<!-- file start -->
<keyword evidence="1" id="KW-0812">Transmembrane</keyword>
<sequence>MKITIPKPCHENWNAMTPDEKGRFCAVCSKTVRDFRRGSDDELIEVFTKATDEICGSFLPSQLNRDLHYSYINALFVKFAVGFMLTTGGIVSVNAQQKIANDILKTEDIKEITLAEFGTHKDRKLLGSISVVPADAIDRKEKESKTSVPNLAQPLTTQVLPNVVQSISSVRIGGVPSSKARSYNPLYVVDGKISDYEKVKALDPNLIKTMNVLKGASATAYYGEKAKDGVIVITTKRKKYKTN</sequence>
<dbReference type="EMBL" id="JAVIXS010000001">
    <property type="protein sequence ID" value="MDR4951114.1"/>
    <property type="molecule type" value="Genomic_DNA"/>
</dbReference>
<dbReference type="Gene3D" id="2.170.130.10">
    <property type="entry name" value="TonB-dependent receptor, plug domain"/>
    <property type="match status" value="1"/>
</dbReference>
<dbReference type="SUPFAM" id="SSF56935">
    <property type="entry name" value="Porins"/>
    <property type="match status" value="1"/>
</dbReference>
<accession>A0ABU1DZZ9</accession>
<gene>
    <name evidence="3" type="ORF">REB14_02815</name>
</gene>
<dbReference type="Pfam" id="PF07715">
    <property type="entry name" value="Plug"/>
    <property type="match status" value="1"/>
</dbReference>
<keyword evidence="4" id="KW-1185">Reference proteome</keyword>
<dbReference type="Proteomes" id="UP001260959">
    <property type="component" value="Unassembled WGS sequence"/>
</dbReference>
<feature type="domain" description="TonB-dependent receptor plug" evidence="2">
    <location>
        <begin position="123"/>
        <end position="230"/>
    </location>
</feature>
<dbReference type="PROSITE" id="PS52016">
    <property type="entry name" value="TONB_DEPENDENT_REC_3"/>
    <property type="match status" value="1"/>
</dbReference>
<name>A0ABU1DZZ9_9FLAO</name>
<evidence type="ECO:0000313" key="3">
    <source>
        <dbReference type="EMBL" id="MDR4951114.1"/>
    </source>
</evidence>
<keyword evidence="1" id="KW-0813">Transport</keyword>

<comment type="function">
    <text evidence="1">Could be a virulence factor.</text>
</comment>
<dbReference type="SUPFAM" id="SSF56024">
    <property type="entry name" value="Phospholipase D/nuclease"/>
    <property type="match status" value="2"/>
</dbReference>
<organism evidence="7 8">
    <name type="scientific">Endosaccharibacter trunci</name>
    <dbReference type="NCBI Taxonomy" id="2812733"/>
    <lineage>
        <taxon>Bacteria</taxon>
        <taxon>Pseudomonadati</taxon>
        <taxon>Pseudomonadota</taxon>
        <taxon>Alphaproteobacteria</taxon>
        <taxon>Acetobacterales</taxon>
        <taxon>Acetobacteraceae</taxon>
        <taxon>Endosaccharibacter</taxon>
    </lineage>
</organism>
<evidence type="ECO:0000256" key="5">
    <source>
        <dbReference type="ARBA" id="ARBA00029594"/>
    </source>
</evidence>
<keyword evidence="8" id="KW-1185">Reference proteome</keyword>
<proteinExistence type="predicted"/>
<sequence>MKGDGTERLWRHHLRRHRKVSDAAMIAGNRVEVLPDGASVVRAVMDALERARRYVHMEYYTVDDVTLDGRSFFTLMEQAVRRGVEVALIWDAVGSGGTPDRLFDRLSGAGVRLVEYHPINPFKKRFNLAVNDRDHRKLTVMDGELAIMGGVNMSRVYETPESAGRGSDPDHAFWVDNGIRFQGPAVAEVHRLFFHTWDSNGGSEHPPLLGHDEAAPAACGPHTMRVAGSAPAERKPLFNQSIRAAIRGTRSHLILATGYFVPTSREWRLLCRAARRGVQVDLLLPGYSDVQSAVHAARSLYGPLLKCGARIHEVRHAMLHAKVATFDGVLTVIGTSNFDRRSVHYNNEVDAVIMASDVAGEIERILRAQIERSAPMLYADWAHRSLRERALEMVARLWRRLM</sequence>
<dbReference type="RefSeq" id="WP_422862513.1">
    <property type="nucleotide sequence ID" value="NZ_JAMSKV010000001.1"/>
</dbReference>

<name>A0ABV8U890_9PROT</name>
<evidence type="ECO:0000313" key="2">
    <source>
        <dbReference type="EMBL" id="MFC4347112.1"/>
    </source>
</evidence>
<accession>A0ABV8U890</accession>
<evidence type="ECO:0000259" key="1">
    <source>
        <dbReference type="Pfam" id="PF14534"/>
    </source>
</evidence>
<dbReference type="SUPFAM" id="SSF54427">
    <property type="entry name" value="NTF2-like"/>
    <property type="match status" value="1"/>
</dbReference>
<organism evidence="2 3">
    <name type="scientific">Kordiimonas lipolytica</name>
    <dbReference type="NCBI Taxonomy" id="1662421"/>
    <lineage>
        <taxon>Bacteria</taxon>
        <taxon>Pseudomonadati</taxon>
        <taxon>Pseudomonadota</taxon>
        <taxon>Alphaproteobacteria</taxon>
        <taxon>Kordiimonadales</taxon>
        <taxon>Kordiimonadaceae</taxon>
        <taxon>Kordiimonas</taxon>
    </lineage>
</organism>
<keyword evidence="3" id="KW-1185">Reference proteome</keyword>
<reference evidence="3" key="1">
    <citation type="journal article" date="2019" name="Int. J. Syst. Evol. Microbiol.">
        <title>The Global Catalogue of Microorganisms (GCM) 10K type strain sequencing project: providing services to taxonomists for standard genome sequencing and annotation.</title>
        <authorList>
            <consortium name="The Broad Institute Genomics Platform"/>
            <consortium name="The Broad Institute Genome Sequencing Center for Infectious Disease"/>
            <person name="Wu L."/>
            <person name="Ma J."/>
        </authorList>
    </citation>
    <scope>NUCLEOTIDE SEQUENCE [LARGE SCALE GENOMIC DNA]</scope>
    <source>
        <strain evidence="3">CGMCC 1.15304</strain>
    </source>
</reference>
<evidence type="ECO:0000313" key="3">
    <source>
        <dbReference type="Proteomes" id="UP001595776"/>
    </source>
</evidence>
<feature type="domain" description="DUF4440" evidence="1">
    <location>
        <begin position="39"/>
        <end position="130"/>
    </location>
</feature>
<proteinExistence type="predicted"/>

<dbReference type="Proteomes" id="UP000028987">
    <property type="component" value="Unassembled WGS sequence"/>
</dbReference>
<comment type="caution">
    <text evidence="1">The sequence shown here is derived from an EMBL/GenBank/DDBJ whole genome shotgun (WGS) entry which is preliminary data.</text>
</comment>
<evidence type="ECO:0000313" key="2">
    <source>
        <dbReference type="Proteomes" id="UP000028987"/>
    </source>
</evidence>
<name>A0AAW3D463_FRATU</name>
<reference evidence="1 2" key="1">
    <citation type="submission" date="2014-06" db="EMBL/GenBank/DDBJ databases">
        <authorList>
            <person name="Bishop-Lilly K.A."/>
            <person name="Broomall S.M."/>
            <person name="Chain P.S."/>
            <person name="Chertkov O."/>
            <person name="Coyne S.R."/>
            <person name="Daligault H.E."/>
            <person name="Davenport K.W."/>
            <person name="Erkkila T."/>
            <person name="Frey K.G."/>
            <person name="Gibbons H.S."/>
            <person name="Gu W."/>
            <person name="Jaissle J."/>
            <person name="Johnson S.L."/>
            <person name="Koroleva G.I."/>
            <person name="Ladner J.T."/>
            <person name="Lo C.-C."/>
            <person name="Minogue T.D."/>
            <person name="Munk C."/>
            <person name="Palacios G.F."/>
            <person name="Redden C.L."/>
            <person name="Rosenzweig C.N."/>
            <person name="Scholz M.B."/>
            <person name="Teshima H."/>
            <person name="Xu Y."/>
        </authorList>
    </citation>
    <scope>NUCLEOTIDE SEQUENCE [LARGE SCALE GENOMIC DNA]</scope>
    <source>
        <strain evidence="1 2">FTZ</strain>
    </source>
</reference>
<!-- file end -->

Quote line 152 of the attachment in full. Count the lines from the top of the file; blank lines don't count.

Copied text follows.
            <person name="Daligault H.E."/>